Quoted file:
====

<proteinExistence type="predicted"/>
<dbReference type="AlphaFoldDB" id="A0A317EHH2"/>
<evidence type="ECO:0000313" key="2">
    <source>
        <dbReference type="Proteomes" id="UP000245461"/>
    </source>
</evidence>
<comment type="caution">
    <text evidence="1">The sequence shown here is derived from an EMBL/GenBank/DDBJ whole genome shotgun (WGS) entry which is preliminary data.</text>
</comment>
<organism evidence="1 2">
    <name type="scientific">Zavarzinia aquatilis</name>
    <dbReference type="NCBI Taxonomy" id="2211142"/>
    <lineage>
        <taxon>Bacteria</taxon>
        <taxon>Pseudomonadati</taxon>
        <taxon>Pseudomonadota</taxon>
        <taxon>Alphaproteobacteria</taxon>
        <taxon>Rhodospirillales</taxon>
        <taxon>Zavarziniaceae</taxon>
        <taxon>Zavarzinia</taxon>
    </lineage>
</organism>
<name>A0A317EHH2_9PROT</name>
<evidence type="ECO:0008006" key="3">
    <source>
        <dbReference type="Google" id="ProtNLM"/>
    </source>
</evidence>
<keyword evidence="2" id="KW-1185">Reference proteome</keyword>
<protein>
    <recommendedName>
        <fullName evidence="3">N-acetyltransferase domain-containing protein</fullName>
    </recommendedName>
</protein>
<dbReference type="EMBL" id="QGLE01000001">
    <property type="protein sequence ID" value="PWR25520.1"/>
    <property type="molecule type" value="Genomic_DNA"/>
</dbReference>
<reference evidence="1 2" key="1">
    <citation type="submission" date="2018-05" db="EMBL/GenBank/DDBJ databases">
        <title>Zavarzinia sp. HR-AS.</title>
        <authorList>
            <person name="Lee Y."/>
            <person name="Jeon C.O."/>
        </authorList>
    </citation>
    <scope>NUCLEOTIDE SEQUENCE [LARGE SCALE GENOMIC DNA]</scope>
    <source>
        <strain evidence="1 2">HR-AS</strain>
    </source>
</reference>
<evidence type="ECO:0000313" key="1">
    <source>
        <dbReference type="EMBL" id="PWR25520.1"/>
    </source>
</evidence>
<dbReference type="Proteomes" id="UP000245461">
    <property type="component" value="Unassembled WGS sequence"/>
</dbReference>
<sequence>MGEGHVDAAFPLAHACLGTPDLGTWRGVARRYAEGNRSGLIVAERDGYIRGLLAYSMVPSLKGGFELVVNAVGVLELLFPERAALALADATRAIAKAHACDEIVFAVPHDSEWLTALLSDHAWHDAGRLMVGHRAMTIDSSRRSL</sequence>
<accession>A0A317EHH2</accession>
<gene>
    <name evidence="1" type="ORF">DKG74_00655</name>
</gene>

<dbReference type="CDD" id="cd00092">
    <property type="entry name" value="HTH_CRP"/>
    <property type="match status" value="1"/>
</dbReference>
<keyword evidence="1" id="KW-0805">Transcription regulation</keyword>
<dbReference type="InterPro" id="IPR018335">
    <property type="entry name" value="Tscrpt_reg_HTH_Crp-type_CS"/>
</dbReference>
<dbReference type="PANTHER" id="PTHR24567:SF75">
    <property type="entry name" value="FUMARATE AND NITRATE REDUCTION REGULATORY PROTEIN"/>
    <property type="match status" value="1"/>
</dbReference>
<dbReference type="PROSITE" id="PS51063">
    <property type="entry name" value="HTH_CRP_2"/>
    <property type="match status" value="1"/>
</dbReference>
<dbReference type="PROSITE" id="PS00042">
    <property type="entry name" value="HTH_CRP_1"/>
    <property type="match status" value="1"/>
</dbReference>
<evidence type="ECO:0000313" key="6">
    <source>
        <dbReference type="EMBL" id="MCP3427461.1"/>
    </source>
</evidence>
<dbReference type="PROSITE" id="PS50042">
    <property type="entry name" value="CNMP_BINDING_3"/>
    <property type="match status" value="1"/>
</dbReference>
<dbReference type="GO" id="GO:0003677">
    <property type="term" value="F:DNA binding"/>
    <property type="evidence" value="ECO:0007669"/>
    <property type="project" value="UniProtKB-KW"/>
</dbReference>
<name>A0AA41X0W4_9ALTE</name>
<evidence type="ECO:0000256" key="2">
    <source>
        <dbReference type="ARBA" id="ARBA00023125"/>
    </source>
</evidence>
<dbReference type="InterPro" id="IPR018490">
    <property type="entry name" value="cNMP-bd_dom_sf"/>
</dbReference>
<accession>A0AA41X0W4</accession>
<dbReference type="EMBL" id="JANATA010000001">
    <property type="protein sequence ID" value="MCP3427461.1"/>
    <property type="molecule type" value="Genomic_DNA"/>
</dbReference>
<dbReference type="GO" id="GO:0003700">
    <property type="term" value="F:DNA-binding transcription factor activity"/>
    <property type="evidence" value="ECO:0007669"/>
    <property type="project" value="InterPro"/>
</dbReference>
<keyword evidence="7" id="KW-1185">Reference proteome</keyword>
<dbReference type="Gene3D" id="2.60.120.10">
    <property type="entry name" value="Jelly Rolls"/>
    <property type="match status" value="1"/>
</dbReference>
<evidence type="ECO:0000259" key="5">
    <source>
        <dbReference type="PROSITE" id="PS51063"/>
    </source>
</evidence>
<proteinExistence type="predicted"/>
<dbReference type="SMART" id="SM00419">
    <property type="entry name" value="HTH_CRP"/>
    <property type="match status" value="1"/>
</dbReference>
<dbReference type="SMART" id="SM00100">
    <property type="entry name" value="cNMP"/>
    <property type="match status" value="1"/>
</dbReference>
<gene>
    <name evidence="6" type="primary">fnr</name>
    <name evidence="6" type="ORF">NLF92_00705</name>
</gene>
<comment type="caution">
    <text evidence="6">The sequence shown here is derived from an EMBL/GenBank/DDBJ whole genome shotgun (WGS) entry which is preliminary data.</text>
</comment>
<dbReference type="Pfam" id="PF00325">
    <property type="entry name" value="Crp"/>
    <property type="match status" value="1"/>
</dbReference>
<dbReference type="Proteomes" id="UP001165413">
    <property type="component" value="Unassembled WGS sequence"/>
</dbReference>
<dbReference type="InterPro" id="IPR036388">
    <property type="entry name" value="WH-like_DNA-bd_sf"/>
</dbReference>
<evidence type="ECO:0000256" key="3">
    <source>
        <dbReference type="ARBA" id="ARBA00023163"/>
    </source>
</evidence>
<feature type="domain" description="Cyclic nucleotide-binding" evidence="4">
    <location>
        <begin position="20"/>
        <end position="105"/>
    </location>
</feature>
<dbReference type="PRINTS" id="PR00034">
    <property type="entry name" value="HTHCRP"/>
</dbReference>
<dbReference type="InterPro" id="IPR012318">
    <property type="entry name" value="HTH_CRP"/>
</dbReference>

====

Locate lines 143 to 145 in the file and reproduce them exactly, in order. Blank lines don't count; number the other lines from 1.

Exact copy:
    <text evidence="6">The sequence shown here is derived from an EMBL/GenBank/DDBJ whole genome shotgun (WGS) entry which is preliminary data.</text>
</comment>
<dbReference type="Pfam" id="PF00325">